It was a nice bonus for the day to see them take the title.

The Main Event

With the women's doubles champions crowned, it was time for the main event. Could Djokovic win one more match this year, thereby handing him a calendar gland slam and making him the first man in 52 years to pull off this feat? The stadium was absolutely packed with Novak fans, a first in US Open history.

Sure, there were fans of his opponent, Daniil Medvedev, in the crowd. And they cheered on their man when he'd hit a winner or make an amazing shot. But the stadium absolutely rocked every time Djokovic made forward progress towards winning.

Alas, Djokovic's win wasn't meant to be. Medvedev played the match of his life, managing to keep his A game going for all three sets. Djokovic had a few glimmers of success, but it looked like he kept waiting to wake up and alas, never did.

In hindsight, this loss wasn't really a surprise. For the last few matches, Djokovic had an extra slow start, and he only managed to beat his opponents because they dropped their level long enough for him to get into the match. Medvedev to his credit, never did this.

So he lost and history wasn't made. To avoid the crush of exiting fans, we watched Djokovic and Medvedev hug it out and then scooted from the stadium. We watched the medal ceremony on a big screen near court 17. It was eerie how we had the space to ourselves.

I have to admit, my first thought, after watching Djokovic limp through three sets of tennis and ultimately lose was: well, if I had known the outcome, I'd have skipped a full day of travel to see this spectacle. But, with a little time to take in the loss, now I'm not so sure.

In many respects, what makes a champion, and what makes a champion worth learning from, is how he or she deals with losses. Especially big losses. And being three sets away from one of the most impressive accomplishments in Tennis certainly falls in the big loss department. To get an up close view of how Djokovic responded to this crushing defeat is actually quite valuable.

During the medal ceremony, he was gracious and talked about how the crowd gave him a sense of connection he'd never had in New York. His post match press conference was even more impressive. He talked openly about the full range of emotions he experienced from his loss, and again stressed how the love from the crowd was so special. (Indeed, we have never seen a crowd embrace him so completely). He gave full credit to Medvedev, and tried to explain some of his own short comings. He even managed to step back and switch into tennis ambassador mode, talking about his hopes for the game itself and how he and others needs to do a better job supporting lower ranked players.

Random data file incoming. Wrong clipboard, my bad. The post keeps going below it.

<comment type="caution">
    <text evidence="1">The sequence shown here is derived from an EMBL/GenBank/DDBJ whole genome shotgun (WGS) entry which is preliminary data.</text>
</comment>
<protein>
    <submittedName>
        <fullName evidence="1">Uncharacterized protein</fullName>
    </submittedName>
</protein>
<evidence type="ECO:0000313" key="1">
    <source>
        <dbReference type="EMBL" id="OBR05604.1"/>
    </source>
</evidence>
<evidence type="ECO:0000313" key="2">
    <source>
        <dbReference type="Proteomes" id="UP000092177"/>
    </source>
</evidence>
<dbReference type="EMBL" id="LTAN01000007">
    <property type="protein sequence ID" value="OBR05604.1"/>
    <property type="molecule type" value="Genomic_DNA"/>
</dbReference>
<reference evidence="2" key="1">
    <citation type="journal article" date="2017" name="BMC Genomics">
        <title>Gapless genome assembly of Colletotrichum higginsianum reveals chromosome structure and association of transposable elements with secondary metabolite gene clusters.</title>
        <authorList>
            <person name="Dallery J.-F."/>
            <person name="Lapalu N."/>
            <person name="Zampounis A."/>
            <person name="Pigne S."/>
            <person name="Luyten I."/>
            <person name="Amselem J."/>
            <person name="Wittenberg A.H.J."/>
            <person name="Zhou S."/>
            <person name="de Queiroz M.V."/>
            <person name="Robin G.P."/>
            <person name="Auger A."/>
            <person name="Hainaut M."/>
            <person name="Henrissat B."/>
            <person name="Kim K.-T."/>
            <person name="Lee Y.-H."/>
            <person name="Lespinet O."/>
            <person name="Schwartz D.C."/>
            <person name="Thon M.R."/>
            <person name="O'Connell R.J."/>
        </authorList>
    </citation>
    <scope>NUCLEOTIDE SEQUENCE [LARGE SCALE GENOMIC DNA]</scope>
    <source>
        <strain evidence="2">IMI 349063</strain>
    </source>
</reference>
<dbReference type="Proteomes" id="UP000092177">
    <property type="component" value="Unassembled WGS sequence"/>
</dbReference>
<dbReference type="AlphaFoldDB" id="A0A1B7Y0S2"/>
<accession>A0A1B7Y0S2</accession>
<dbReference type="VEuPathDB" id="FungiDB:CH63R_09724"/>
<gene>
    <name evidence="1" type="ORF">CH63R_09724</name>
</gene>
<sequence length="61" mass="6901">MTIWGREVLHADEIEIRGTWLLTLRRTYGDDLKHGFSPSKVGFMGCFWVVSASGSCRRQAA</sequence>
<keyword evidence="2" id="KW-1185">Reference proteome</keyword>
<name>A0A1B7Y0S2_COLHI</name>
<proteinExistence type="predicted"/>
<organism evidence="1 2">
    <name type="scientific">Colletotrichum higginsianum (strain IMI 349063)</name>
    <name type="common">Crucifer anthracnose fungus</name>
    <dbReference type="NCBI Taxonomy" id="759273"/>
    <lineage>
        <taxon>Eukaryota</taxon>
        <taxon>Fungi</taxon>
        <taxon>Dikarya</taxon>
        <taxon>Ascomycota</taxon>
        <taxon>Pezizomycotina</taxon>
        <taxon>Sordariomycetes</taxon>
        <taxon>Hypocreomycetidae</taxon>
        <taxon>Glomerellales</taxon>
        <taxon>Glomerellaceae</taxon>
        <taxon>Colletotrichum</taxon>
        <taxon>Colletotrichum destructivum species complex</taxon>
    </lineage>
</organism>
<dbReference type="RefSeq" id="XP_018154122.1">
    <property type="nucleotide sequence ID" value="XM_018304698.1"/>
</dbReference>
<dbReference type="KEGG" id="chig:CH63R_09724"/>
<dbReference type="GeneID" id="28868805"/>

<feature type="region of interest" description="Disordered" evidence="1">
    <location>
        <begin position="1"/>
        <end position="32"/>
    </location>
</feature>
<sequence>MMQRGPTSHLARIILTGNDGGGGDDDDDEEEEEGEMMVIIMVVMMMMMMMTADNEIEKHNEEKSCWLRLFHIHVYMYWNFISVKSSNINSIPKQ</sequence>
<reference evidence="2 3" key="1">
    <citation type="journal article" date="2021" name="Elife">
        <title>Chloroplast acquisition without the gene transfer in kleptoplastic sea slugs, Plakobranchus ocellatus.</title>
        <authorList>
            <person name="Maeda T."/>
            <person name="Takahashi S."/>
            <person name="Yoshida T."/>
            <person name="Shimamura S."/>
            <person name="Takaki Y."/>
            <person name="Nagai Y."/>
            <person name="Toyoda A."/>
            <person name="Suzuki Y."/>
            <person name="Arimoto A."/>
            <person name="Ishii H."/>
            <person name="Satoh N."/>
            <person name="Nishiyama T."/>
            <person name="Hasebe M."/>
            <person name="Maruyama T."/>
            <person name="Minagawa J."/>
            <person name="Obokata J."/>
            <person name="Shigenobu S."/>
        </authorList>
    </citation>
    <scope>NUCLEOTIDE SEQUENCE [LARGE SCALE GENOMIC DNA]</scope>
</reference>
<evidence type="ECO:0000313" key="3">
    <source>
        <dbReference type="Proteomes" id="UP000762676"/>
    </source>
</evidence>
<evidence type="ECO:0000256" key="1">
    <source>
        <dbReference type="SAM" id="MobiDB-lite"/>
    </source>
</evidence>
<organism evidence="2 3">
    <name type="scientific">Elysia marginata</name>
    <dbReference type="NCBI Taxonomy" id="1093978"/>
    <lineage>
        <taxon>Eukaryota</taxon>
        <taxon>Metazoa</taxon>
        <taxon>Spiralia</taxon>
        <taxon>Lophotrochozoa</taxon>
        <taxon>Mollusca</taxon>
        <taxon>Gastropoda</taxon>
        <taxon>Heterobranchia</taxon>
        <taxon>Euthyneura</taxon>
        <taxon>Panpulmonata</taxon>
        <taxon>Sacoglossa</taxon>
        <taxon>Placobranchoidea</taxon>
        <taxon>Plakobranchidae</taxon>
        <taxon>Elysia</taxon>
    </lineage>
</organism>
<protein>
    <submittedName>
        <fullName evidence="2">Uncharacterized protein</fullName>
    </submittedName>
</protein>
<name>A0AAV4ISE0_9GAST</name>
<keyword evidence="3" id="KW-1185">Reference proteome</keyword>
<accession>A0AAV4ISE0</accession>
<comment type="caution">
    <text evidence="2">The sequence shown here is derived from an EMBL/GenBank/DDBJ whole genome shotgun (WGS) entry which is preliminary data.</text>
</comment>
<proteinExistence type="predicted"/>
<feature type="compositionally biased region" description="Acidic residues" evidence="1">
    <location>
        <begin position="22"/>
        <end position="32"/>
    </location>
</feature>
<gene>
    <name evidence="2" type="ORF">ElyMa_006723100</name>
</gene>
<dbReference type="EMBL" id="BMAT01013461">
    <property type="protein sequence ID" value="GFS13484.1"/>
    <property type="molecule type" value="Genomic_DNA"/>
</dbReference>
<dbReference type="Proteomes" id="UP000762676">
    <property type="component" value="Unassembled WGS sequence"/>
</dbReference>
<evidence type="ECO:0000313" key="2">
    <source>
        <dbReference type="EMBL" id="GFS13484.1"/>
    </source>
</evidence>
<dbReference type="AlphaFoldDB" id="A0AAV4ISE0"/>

When I have massively disapponting moments in my life, I hope I can muster the perspective to have these kind of thoughts. Djokovic setting this kind of example is impressive and appreciated.

Homeward Bound

After the medal ceremony we found our rental car and got on the road. The ride was mostly uneventful, until Google told us it had a faster route. The catch: we'd be leaving the highway to take side roads.

Did Google know something we didn't? Was it trying to avoid an accident or construction that wasn't yet on the map? Or, was it a glitch in Google's logic that would add an extra 30 minutes to an hour taking side roads when the highway would do the trick?

Shira and I recounted times when we'd both listened to and skipped Google's recommendations, and how that'd had resulted in both wins and losses. Ultimately, we decided to follow Google's suggestion and got off the highway.

I'm not sure this saved us any time, but it did take us by a Friendly's where we got some delish ice cream and recharged.

16 hours after we left our house for the airport, we pulled into our driveway. The trip had been a success. History hadn't been made for Novak, but the day was anything but a loss. We'd exercised our logistics skills, watched Stosur and Zhang take the title, watched Medvedev make history winning his first grand slam title and watched a champion wrestle with a massive setback. Not bad for a day's work.